Eight parts of crying on a bus

Poetry / Meghana Mungikar

This is important.

The walk up to the cliffs lined with daffodils and daisies and flowers whose names I do not know—the sea is mostly blue. Ireland calls this area a protected habitat.

There is no light at the end of this tunnel.

We have the same last name. That there is a ‘we’ when I have to talk of us is almost as inflammable as low-grade polyester. Only more. There is no ‘us’. I repeat—there is no ‘us’—if I say it enough times, it will become the truth.

The sea is a whitish green from the top. Why the sea is called so many different names in different countries is something I will never understand—everybody wants a sea of their own.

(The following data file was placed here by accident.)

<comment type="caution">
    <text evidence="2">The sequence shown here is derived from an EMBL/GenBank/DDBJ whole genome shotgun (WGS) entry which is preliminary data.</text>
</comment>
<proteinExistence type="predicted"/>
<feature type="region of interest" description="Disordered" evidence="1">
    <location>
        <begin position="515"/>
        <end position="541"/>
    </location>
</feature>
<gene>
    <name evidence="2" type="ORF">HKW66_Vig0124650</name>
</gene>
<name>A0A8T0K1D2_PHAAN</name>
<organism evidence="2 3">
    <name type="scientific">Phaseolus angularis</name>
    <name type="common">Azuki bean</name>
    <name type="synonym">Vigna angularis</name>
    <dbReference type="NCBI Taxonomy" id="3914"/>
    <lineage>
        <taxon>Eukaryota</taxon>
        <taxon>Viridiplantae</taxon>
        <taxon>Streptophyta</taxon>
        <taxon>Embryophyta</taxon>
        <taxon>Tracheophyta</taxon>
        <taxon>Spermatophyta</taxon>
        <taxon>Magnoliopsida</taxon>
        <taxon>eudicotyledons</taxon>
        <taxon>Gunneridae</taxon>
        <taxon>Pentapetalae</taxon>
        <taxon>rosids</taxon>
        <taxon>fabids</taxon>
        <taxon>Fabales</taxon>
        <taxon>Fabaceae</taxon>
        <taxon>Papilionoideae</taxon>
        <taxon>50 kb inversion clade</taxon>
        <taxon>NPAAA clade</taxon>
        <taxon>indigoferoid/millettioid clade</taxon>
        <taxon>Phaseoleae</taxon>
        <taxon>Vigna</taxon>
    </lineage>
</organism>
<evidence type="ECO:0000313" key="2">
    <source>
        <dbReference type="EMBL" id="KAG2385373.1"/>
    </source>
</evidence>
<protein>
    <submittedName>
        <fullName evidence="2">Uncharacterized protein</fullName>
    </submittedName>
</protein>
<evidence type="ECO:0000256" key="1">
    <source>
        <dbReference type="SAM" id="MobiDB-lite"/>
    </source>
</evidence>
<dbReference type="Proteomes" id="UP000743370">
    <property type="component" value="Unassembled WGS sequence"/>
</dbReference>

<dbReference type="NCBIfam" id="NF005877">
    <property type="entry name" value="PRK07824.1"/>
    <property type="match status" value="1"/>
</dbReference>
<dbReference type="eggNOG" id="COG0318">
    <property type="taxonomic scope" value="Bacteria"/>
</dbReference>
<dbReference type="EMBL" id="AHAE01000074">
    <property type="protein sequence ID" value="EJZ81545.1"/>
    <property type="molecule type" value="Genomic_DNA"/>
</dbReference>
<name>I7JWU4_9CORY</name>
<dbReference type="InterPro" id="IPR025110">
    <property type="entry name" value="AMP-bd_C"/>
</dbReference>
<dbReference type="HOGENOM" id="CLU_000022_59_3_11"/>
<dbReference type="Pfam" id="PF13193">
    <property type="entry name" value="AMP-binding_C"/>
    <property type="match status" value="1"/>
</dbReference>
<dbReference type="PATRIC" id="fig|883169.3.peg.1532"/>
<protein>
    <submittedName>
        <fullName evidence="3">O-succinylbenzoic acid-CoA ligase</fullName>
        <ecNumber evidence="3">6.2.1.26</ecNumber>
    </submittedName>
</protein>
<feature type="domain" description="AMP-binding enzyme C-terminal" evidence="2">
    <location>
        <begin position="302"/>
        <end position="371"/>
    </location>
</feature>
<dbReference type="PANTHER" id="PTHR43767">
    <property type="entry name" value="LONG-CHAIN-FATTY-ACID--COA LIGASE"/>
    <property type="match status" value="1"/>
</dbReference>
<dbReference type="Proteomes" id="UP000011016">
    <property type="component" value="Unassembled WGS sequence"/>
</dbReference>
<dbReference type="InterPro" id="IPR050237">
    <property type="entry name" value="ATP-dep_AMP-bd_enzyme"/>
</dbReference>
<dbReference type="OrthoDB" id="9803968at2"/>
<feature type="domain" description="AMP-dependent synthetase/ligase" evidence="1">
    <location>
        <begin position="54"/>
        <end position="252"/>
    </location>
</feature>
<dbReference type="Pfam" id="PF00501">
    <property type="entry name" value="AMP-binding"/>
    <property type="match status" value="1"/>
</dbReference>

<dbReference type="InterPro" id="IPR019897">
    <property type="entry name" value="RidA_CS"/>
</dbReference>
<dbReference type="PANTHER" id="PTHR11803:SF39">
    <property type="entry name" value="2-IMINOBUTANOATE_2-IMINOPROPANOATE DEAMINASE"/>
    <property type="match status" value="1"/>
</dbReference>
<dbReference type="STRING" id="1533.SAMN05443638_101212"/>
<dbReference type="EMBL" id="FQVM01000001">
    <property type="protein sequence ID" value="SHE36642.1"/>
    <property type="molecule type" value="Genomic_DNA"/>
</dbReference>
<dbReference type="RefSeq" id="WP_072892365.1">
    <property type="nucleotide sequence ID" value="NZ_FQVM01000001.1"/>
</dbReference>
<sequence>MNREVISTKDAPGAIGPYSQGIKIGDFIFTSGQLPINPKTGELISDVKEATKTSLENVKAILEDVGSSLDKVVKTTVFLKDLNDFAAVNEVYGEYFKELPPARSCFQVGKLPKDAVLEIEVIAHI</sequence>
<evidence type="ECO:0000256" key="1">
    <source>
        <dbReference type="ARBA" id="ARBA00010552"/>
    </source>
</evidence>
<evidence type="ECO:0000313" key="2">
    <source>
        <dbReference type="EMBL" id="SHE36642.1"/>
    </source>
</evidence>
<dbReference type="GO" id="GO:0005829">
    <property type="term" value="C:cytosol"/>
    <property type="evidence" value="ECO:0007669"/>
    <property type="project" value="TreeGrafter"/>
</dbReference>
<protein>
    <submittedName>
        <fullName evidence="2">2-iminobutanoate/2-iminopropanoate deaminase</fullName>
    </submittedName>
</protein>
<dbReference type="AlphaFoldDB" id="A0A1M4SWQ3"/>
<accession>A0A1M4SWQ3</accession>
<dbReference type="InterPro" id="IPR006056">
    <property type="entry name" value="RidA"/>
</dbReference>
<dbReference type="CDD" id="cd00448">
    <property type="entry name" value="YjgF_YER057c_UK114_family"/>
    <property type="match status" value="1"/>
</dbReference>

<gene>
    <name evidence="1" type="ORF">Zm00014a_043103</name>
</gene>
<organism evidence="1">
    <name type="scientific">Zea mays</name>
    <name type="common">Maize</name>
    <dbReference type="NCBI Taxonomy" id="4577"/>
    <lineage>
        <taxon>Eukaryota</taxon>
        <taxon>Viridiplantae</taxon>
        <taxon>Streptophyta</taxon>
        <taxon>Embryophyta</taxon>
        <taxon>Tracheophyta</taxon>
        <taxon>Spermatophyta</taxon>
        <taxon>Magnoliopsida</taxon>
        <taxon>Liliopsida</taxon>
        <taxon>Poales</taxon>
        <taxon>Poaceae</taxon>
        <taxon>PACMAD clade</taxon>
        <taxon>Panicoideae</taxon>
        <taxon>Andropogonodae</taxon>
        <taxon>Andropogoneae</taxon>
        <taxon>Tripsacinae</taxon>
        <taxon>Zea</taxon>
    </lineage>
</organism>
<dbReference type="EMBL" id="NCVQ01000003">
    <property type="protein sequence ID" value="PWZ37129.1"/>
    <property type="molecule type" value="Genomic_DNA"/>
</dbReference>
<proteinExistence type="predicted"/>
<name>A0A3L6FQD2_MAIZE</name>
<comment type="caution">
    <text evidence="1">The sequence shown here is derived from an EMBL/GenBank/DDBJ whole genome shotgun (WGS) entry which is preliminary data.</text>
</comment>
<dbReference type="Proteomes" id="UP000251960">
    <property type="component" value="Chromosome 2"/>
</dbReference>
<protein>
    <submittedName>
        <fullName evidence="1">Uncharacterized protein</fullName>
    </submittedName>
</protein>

Newspapers only quote last names. I am both criminal and victim. You are nowhere, and everywhere.

The best way to teach a seven-year-old girl about anatomy is by example:
                    2 tongues
                                        1 throat
                    34324 throbbing veins that are writing into memory
                              teeth can grind and suck
                                        1 hand on 1 mouth
                    weight on weight on muffled giggles, then tears.

I am going to start to pretend I don’t remember most of it—or any of it.

And this is how I will die. This is not so important after all.

Meghana Mungikar graduated in Economics earlier this year from the Lady Shri Ram College for Women, New Delhi. Her poetry is forthcoming in Vayavya.